• Gerri Detweiler

      Tracy – Congrats on going back to school and getting your degree while raising your family. That’s a huge accomplishment and you should feel very proud of it. You are in a field that is in demand, and I suspect that if you do a good job your career prospects will continue to improve.

      It is true that over time you may pay more for your loan if you continue in IBR – unless you end up in the program for the entire 20 years at which time your balances will be forgiven (after 10 years if you work in public service). There’s more information about that here. However, it also sounds like this is a better option for you right now to keep you from falling behind (which is much worse) or from running up larger debts on your credit cards.

      It probably makes sense for you to focus on paying off your credit cards and higher rate debt first, then when your situation stabilizes you can revisit what you want to do with the student loans. (I am not a financial planner though so please don’t take this as that kind of advice.) Another option: you may want to try to find out if there are nursing jobs in your community that would be considered public service as they may be eligible for student loan forgiveness.

  • http://credit.com Lori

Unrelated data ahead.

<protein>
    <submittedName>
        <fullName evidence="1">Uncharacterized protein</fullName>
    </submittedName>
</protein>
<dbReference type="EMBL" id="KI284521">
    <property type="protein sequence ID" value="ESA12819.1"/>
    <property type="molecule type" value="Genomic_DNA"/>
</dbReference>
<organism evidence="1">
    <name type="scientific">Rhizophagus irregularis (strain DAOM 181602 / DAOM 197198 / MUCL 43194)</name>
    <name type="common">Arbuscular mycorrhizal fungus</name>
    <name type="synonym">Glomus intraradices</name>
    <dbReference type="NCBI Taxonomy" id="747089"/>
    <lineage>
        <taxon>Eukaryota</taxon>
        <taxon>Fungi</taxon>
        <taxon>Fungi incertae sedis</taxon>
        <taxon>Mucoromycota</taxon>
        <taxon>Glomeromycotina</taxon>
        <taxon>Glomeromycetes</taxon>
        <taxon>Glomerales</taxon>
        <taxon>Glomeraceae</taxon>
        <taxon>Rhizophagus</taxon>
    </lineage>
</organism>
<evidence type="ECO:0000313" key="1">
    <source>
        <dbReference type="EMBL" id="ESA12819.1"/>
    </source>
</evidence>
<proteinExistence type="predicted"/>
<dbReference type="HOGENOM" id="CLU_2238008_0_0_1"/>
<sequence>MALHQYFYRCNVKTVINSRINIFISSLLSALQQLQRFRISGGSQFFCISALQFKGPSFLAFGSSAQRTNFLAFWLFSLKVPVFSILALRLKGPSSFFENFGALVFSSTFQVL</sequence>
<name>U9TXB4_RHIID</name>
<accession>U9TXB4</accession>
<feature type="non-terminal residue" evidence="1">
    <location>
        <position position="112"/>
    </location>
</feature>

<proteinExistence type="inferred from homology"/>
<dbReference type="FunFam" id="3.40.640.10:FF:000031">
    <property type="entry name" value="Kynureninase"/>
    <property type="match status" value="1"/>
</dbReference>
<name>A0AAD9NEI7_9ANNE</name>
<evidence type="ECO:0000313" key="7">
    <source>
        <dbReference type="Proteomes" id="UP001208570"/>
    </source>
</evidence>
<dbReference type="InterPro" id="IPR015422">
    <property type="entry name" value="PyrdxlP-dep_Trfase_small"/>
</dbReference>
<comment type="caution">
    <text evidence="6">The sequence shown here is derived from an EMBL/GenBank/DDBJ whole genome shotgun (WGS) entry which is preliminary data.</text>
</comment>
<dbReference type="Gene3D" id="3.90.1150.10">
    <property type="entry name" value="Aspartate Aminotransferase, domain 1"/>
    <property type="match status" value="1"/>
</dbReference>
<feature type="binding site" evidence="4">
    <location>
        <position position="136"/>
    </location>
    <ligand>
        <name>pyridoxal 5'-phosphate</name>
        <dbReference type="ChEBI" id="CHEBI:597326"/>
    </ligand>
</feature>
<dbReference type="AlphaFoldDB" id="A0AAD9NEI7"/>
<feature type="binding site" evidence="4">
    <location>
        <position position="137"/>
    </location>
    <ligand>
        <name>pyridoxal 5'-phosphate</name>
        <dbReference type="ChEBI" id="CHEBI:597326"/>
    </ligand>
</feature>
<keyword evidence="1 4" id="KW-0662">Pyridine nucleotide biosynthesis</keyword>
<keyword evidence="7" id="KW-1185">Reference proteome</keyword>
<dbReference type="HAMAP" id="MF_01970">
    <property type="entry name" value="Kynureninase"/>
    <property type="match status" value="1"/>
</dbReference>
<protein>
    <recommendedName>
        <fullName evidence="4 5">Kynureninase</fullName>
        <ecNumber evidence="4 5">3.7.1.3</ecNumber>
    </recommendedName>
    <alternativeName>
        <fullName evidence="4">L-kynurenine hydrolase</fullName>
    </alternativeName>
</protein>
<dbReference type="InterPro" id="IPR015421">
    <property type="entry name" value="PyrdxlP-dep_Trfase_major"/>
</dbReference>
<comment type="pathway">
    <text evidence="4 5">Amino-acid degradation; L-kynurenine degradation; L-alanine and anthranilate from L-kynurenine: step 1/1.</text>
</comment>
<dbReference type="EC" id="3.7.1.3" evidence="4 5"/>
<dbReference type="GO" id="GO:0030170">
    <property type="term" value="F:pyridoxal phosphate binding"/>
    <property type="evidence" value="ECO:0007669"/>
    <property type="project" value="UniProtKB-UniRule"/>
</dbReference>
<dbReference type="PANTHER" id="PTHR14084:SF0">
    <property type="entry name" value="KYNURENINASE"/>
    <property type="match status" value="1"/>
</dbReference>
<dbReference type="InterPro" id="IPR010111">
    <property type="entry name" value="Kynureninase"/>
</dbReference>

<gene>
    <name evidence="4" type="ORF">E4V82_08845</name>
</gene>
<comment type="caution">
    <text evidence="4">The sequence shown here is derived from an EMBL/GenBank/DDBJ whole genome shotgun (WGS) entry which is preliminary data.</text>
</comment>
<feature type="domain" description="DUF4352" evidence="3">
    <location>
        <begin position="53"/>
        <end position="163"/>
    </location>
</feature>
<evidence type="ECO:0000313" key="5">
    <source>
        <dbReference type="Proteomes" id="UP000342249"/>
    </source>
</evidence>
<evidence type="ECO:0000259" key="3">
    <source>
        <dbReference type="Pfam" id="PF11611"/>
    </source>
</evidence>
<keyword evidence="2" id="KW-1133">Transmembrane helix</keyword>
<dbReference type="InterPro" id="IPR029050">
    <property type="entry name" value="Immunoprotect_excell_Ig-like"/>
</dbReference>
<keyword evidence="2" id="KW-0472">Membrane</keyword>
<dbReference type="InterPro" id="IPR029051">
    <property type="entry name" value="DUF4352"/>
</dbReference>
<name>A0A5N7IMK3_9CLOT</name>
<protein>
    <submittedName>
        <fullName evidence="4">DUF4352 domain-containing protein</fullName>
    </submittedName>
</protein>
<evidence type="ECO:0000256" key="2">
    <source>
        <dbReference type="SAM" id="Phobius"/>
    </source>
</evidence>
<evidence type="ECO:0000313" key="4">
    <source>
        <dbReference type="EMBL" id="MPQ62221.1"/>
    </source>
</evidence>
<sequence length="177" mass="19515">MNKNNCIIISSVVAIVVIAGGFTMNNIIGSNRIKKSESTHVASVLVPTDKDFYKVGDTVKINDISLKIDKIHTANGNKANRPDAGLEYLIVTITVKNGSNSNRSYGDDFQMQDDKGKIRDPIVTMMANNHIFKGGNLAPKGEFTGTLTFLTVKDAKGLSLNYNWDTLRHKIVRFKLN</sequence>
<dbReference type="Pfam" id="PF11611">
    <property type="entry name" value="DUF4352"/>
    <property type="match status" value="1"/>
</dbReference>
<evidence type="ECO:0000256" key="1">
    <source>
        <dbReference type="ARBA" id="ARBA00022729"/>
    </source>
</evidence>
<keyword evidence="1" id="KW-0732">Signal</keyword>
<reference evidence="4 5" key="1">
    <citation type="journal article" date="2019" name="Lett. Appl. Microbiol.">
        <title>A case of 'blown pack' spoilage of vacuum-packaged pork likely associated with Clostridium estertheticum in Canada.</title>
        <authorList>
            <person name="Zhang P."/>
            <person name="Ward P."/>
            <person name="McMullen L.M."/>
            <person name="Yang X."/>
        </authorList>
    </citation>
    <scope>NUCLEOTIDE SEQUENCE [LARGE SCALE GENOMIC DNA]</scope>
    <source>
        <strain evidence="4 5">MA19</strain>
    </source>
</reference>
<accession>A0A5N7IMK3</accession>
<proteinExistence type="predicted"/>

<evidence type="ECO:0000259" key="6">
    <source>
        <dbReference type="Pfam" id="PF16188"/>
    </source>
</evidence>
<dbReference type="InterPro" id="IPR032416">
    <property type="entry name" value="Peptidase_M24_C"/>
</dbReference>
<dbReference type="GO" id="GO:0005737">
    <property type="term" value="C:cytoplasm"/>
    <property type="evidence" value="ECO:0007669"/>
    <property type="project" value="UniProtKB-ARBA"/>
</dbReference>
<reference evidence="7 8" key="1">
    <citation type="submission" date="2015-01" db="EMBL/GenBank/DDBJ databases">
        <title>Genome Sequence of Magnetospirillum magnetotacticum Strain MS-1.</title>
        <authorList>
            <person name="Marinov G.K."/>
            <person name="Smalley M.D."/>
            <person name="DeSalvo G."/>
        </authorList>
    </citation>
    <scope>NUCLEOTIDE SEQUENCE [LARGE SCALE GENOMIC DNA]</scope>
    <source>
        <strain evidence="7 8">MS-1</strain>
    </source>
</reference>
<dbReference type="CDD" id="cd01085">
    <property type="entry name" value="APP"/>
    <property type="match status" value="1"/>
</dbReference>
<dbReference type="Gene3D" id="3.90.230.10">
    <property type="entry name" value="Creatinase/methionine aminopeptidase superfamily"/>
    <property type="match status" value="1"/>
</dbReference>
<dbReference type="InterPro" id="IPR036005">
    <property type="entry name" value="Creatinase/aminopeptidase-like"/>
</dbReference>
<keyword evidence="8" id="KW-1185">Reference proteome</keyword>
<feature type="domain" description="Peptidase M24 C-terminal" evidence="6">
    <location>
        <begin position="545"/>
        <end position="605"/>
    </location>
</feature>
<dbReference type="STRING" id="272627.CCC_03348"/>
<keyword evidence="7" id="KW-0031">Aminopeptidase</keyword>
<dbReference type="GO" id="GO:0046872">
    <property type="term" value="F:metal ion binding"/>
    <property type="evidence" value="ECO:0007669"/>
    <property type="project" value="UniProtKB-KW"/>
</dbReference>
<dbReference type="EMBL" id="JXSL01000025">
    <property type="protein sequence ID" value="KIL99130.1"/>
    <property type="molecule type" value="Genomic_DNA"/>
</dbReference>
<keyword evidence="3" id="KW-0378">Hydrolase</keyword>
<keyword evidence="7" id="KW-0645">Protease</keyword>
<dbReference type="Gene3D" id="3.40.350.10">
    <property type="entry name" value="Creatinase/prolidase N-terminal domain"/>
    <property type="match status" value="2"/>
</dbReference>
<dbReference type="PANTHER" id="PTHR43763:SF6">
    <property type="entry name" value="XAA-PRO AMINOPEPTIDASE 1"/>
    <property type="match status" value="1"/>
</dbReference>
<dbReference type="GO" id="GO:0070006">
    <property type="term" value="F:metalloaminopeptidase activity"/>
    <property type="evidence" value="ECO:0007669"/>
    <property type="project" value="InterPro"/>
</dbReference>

I have no credit cards but I have student loan debt that I don’t seem to keep up with. Can the same plan for credit cards work for student loan debt?

    • Dana


      Yes and no. You can use the DIY method, for sure, if you sit down and have an honest talk with your budget and decide that you can both afford the payments and be disciplined to pay them down in the suggested three years. You could also try consolidating/refinancing, but it is difficult to find lenders that will refinance student loans. I went through Wells Fargo to refinance mine, and have been pleased with their service so far. You may have other lender options available to you depending on your location.
      As far as I know, student loan providers don’t generally go for settlement, and student loan debt is not dischargeable in a bankruptcy. But you can seek counseling for any kind of debt – a good place to start is with your primary financial institution, as they have experience working in the financial world and can at least point you in the right direction.

      Additionally, student loans have relief options that other kinds of loans do not. Ask your provider directly what can be done – you may be eligible for deferment or forgiveness, depending on factors like your income, location, occupation, and deferment history.

    • Gerri Detweiler

      Hi Lori –

      What kind of student loans do you have? Private or federal?